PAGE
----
Judge Gary Kreep. Courtesy photo

California’s judicial discipline agency on Thursday issued a severe public censure of San Diego Superior Court Judge Gary Kreep, handing down the worst punishment possible short of removing him from the bench.

In a 67-page ruling, the Commission on Judicial Performance concluded that the judge committed 57 acts of misconduct or improper action between 2012 and 2015, many of them linked to insensitive courtroom comments that “demonstrated a lack of judicial temperament.”

Commissioners wrote that Kreep’s lengthy list of wrongdoing and his “failure to fully and honestly acknowledge the extent of misconduct” might have warranted his removal. But six of the 10 voting commission members favored censure instead, noting that many of his misdeeds occurred shortly after he was elected or within his first year in office. [The remaining four commissioners would have ousted Kreep.]

“Severe public censure,” the commission wrote, “best fulfills our mandate to protect the public and maintain public confidence in the integrity and impartiality of the judiciary.”

Kreep has been a controversial figure since his campaign, having earlier participated in unsuccessful litigation challenging President Barack Obama’s eligibility to hold office.

Kreep’s 2012 judicial campaign got him in trouble with the state’s Fair Political Practices Commission, which concluded in 2015 that he improperly tracked personal spending and failed to report accrued expenses. Kreep agreed to pay $6,000 in penalties as part of a stipulation with the state agency.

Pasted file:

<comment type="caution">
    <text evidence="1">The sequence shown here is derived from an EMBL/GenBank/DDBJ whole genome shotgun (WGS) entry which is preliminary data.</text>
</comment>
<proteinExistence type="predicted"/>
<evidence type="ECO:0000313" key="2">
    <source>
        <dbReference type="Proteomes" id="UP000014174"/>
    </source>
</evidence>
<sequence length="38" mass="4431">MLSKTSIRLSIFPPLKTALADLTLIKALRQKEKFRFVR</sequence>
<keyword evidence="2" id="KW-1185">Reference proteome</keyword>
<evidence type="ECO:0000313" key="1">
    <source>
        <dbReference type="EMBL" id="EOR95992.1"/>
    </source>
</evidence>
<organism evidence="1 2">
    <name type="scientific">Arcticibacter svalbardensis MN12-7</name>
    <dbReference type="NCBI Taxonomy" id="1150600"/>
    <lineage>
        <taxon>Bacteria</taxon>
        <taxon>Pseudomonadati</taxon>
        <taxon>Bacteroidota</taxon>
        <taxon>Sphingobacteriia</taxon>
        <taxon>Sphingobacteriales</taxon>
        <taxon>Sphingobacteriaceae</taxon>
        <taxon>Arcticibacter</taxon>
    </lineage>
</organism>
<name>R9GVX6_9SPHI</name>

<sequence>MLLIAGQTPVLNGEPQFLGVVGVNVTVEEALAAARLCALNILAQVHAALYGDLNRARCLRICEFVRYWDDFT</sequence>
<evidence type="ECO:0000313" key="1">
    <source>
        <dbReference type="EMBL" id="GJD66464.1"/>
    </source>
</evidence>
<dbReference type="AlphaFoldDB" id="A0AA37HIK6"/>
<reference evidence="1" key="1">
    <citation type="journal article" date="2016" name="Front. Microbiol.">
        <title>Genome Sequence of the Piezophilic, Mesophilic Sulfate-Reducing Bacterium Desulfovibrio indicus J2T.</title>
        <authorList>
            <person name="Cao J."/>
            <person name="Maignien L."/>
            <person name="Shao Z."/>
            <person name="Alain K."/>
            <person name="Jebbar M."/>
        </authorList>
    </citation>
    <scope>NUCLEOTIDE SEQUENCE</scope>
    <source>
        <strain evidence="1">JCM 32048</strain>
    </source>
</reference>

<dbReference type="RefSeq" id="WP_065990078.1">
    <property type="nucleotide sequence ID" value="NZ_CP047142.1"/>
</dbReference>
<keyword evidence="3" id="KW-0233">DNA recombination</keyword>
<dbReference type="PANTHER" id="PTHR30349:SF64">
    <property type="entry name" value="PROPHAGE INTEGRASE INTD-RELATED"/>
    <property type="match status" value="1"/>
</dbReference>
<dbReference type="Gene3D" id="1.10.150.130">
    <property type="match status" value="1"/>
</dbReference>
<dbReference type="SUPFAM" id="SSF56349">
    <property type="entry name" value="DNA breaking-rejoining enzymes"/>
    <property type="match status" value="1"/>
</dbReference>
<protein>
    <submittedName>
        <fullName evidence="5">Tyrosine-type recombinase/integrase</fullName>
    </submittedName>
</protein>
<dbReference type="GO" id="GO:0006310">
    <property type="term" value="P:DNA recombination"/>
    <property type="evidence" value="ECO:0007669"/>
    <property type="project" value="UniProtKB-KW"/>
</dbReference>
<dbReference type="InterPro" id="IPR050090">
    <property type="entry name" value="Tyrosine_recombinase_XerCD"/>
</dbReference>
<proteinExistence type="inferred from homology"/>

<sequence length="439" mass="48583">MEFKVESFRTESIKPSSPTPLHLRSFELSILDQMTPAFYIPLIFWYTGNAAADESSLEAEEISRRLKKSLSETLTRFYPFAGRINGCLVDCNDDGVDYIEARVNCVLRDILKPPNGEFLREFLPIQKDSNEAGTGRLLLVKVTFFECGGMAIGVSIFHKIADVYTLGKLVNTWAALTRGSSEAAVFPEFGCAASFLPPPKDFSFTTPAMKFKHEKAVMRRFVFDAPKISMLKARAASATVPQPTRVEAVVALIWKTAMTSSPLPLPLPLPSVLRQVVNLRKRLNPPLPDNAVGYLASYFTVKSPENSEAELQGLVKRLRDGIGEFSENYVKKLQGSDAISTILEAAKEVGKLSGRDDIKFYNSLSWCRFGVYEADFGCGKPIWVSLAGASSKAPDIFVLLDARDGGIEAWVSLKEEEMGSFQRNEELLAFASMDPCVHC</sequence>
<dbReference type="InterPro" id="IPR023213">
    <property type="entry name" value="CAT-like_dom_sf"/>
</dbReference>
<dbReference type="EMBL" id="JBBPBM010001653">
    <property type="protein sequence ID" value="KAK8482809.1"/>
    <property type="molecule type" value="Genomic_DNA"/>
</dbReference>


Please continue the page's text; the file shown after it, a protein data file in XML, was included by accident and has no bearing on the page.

Kreep, the commission said, inappropriately used nicknames for attorneys appearing in his courtroom, including “bunhead,” “dimples” and “shorty.” He also commented about the physical appearances of female attorneys, according to the commission’s allegations, saying during a July 2013 proceeding “We got all sorts of very attractive, young [public defenders] around here,” and “She’s a pretty girl, you know you can smile.”

Kreep also made comments about an attorney’s pregnancy, asked an accused prostitute if she “did it for the money or the action,” and called an adult “little boy,” the commission said. Investigators said he also improperly asked attorneys questions about cases that were not before him and, in one property case, injected his own personal experiences into the proceedings.

“Judge Kreep acknowledges that a lot of the things he was accused of he did and were not appropriate,” said Kreep’s attorney, James Murphy, founding partner of Murphy Pearson Bradley & Feeney in San Francisco.

“He’s certainly heeded to the advice and instructions given to him by his presiding judges and he has sought out counsel from other members of the bench. And he’s worked very hard to make himself a good judge and a better judge,” Murphy said.